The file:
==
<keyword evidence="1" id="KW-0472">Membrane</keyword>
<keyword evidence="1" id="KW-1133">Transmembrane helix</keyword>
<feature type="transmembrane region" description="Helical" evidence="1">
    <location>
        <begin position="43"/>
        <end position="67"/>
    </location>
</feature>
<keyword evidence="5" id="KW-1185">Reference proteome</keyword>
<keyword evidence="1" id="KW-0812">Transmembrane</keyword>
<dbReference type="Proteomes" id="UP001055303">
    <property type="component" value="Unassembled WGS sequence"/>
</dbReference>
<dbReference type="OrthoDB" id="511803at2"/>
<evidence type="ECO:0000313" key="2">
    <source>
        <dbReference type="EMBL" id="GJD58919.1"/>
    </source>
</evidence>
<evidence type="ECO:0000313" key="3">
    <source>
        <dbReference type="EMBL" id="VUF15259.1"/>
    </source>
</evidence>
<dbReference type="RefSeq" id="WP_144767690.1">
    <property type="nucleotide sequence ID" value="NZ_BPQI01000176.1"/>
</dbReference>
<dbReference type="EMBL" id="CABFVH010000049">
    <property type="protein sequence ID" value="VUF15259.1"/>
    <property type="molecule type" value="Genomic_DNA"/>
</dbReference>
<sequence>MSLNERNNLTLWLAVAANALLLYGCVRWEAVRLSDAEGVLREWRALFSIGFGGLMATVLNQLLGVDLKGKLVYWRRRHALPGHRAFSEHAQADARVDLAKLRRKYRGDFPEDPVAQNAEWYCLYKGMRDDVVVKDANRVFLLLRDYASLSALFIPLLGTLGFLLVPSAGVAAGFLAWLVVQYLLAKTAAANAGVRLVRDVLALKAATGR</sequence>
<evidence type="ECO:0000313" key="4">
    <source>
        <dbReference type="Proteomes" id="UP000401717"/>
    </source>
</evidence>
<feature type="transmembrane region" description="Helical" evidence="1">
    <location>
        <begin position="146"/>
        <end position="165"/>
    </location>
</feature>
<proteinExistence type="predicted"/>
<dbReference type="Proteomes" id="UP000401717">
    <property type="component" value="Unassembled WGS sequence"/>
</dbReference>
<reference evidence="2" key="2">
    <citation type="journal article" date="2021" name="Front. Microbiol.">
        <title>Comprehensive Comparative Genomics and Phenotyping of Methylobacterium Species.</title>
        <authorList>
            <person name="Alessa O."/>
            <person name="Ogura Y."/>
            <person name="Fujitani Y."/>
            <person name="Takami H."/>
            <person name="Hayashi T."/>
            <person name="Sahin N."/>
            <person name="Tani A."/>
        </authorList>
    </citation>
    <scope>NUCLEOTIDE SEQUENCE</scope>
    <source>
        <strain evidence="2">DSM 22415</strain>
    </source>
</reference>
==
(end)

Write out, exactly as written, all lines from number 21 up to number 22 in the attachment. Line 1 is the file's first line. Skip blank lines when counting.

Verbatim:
    <source>
        <dbReference type="EMBL" id="VUF15259.1"/>